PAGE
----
Tuesday, 22 January 2013

No glass half full, no empty quiver

14 And the Word became flesh, and dwelt among us, and we saw His glory, glory as of the only begotten from the Father, full of grace and truth. 15 John testified about Him and cried out, saying, “This was He of whom I said, ‘He who comes after me has a higher rank than I, for He existed before me.’” 16 For of His fullness we have all received, and grace upon grace. 17 For the Law was given through Moses; grace and truth were realized through Jesus Christ. 18 No one has seen God at any time; the only begotten God who is in the bosom of the Father, He has explained Him.

You may have encountered opening a chip (crisps, whatever) packet and found it was half full, and felt somewhat ripped off. Or maybe if you are a beer drinker, you've taken a sip only to find there is more froth than beer. Now who would want to go to a self-serviced petrol (gas for my US friends) station and asked 'filler up', only to stop half way down the road with an empty tank?

John writes that Jesus was full of grace and truth. Some may have some of the truth, some may reflect some of the divine grace, but only Jesus is full of it (so to speak). Paul in Colossians also says that in Christ, the fullness of God was pleased to dwell. We might say that Jesus is not half-assed about grace and truth, he goes the whole hog with it. In dying on a cross he embodies (and in a sense is disembodied by the Romans) the grace of God in dealing with human sin and evil - grace upon grace indeed. And because the Law through Moses divided Jew from non-Jew, this grace is freely available to all people.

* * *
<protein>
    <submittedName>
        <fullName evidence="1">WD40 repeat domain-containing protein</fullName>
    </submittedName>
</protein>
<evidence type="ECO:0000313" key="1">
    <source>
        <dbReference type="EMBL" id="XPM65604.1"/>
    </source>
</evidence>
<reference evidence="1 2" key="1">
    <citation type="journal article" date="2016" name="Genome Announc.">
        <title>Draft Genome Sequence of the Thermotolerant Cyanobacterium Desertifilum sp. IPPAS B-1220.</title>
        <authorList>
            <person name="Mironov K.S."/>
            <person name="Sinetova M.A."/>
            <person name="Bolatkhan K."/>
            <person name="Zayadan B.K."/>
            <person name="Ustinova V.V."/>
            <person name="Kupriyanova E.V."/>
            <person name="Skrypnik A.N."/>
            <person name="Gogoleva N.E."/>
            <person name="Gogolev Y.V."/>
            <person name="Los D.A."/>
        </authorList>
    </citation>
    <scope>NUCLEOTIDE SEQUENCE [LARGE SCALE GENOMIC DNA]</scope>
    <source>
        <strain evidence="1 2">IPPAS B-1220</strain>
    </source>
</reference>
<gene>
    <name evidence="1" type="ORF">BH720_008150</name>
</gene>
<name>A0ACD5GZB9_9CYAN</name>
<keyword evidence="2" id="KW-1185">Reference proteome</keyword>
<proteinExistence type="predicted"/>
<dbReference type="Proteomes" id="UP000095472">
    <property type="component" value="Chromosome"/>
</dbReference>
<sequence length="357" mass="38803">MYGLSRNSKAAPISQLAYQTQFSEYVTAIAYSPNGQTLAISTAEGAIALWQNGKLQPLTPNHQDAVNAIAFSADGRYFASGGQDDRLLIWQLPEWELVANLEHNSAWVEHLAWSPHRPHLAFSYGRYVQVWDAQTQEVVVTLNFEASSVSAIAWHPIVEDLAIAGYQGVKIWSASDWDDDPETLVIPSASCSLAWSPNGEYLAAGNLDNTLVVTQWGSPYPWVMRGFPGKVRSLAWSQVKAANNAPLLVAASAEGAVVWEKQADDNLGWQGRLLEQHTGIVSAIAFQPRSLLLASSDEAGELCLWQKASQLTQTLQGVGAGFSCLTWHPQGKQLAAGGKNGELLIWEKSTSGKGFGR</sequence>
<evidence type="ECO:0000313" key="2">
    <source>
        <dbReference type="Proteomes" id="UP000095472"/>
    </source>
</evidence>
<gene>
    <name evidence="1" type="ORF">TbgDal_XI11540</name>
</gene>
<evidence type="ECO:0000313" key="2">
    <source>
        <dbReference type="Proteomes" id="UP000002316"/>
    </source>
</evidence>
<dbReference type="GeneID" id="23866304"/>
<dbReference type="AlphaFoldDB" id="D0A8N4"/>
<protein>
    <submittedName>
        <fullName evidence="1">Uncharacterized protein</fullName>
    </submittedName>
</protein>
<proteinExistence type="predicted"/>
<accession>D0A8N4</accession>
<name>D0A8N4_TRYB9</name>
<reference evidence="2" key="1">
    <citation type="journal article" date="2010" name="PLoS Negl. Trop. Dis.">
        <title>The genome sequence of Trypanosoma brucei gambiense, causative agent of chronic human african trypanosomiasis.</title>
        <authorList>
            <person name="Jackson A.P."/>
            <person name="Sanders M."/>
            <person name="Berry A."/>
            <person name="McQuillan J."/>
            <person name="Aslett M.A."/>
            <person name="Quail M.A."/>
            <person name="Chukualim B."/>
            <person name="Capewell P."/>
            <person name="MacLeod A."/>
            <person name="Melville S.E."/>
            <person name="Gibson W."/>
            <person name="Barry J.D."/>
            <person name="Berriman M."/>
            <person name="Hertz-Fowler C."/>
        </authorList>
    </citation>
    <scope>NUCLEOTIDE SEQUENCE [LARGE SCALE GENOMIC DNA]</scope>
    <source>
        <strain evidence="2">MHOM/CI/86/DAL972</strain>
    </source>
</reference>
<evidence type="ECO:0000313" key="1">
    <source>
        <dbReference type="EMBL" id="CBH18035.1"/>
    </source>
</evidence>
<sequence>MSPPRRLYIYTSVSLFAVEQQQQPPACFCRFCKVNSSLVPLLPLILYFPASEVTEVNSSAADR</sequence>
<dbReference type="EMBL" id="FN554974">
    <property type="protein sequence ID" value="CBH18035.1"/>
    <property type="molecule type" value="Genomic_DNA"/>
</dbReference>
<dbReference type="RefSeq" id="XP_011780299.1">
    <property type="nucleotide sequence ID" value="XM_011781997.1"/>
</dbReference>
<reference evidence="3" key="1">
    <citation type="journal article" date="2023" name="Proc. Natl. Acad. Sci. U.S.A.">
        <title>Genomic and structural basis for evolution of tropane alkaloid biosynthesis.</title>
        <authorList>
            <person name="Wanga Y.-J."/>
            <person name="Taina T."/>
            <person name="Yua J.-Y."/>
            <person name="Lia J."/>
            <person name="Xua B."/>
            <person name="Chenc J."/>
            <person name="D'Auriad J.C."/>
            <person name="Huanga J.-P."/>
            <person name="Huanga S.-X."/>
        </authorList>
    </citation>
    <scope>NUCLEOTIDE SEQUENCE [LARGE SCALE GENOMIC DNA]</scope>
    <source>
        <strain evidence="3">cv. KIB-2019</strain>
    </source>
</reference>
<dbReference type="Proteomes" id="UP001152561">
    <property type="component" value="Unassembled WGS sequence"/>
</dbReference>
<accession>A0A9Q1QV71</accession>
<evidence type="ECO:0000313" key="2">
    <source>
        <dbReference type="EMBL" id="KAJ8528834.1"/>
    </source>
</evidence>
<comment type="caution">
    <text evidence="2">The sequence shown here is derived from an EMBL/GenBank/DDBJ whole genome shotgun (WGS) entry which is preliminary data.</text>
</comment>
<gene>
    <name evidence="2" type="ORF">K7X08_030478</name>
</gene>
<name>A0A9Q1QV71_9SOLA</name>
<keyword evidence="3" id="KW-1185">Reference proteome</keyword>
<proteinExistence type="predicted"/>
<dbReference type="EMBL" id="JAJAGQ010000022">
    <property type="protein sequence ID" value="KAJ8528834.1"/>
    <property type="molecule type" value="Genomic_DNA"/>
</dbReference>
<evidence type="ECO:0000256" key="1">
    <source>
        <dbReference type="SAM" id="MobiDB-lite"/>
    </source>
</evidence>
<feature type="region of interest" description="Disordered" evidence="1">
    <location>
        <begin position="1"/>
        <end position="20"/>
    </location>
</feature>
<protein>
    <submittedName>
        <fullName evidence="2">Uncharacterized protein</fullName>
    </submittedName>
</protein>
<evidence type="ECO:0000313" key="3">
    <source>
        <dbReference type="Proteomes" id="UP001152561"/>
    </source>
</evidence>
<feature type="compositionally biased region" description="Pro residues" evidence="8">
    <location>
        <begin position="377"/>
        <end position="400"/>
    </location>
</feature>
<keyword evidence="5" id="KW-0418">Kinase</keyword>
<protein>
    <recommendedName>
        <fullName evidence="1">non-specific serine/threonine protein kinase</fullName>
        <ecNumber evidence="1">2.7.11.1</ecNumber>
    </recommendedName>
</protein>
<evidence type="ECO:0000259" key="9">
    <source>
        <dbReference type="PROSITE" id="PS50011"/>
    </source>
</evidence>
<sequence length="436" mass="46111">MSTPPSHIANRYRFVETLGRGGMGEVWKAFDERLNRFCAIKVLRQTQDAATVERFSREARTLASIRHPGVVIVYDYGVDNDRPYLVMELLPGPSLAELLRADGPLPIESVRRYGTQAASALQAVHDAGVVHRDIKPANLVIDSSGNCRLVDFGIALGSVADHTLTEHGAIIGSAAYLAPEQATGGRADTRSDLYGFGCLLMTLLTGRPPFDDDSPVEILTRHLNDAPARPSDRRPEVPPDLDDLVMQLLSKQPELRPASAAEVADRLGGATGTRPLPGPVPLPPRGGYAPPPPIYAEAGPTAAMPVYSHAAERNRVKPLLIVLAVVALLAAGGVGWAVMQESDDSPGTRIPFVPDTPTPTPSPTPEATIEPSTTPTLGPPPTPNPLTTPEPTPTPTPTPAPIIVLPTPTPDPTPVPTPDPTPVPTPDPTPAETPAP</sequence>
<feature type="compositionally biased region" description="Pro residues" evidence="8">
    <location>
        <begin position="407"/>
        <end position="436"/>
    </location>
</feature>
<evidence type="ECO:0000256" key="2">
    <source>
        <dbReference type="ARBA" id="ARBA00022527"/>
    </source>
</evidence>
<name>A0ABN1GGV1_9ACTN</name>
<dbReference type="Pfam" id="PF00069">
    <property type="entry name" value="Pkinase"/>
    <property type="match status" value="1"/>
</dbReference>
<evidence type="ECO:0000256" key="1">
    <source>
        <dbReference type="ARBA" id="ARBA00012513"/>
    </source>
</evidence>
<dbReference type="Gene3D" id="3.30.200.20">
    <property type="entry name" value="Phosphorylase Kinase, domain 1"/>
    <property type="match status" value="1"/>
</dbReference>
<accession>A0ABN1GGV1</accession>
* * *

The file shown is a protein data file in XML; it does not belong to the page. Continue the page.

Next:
Likewise, Jesus is embodied truth, the glory or image of God in all its fullness. In Exodus we often read of God's glory, and in 33:18 Moses asks to see it, but God responds that no one can see his face. Jesus, the only Son has seen God's face and makes God known. You can't know someone unless they choose to show you, else get to know someone who knows them better than anyone else. Ever had a friend tell you about someone important in their life so much that one you finally meet this person, you feel like you know them? Only Jesus can do this for us with regards to God.

Another aspect of glory is written about in Romans 3 - sin means falling short of God's glory, being less than what we were made for, less than human! In Christ, that image can be restored. We can shoot for glory, and even though our arrows may fall short, yet our aim is made more true by the one who shows us what the target is.

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